Timothy M. Denton

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Legislative Review: Telecom and Broadcasting Acts

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The proposed review of our communications acts is about to proceed, but the problem is finding a significant issue that legislative change would solve. Of course, some improvements are possible. Yet I would gladly forego a few improvements, if the alternative would be to subordinate the Telecom Act to the purposes of the Broadcasting Act.

Each Act has been perfected over time for the purposes it serves. To borrow internet terminology, the Telecom Act deals with market power at the transport and infrastructure layers. The Broadcasting Act deals with the perceived problem of Canadian content, namely that without subsidies and –it is believed -  a licensing scheme, there would not be a sufficiency of it. In modern terminology, this is a problem at the applications layer.

Each Act has been perfected over time to help the regulator solve the problems which rise from the particular nature of each industry. In telecoms, the problems arise from the limited possibilities for competition, which proceed from the very large capital requirements of laying out connections throughout cities and rural areas. Wireless technologies have alleviated those capital requirements, but they have not eliminated them. Getting into the telecommunications game against incumbents takes billions upon billions, and no one has been successful in this who did not start as a licensed territorial monopoly in cable television, or as an original incumbent telephone company. Every other form of competition leases access to the facilities of others, and while resellers (as they are called) perform an important function, they are marginal.

In broadcasting, Canada attempted to create a viable alternative to the Americans by carefully erecting a closed system of licensees. In modern terms, programming is an application. It is subsidized in the hundreds of millions of dollars a year by special funding agencies. The Act established enormous penalties for “broadcasting” without a licence. A broadcaster “speaks” by fiat of the government.

The advent of technologies based in the Internet Protocol is seen by some as a sufficient cause to unify the statutes. The problem here is that the principles upon which people communicate are governed by political ideas as much as by the underlying technologies. They are governed by ideas that evolve in time, political ideas. Communication across the Internet is, on the whole, an unlicensed affair. After several civil wars and political revolutions in centuries past it has become established that one publishes without permission of the state, whether by print or by computer.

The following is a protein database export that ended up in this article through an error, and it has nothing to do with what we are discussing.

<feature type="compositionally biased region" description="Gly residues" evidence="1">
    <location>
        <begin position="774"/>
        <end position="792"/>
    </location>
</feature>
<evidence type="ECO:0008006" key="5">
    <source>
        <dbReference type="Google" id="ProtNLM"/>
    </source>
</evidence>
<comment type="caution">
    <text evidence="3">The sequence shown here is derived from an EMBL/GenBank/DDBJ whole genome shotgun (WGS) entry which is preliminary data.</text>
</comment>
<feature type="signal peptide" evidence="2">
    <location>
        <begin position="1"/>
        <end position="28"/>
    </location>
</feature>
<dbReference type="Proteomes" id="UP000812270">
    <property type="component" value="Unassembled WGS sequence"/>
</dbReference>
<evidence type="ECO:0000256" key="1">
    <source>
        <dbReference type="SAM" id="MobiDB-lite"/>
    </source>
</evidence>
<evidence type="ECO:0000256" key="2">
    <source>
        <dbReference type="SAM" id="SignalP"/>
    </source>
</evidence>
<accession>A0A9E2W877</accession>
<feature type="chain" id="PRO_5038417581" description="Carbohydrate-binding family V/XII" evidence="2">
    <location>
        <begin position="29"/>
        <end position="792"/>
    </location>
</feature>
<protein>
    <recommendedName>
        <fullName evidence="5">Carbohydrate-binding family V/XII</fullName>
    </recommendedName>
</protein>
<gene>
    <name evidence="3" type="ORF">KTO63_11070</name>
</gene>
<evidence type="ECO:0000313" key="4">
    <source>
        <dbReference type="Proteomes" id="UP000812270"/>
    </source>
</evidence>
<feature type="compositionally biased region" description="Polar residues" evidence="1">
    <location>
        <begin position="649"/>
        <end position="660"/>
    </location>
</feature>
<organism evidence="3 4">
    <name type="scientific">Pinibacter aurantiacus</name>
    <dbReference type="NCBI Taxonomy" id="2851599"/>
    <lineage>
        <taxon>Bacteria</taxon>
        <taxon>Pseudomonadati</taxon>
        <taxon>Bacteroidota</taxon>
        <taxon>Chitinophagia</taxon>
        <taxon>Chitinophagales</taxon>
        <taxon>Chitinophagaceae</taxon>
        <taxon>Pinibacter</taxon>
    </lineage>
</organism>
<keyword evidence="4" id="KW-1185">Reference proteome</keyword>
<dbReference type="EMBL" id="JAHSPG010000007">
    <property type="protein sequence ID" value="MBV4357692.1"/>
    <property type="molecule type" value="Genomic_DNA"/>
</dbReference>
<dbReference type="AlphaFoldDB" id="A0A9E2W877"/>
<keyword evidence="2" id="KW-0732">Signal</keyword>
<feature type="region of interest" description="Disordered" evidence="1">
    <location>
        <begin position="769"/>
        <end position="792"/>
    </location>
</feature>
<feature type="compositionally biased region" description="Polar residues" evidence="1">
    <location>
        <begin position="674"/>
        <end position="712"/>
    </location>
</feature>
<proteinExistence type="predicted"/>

Broadcasting is an exception to this, an exception of the 20th century. While many do their best to ignore the technical reasons why broadcasting was ever regulated, it was originally predicated on the nature of radio waves. Fish swim, radio waves wander. It was considered in the early 20th century that the best way to control the tendency of radio waves to interfere with one another was to allocate and assign radio bands to exclusive uses. Subsequently the Broadcasting Act has been amended so as to evade exclusive reliance on the use of spectrum as a constitutional justification, and even gone so far as to try to situate the justification under the general clause of “peace, order and good government.”

A comprehensive scheme of the regulation of broadcasting undertakings has resulted. “If programming, then broadcasting”: so goes the justification. The CRTC has consequently claimed jurisdiction over the Internet, but so far has wisely refrained from trying to regulate audio-visual content over the Internet.

Trying to fix the problems of broadcasters in an Internet age by legislation is a mistake. Trying to stem the departure of listeners and viewers from a pre-Internet conception of service is vain. The content delivery system predicated in licencing and a closed universe of options is finished. Sure, it will hang around for a while, just as one’s grandmother’s rotary telephone may still ring. In particular the content delivery system called “television” cannot be made to last by seeking to extend the regulatory power applicable to broadcasting undertakings to services across the Internet. To borrow a manner of talking from the Internet, you cannot fix a problem at the content/applications layer with measures at the transport, network and physical layers.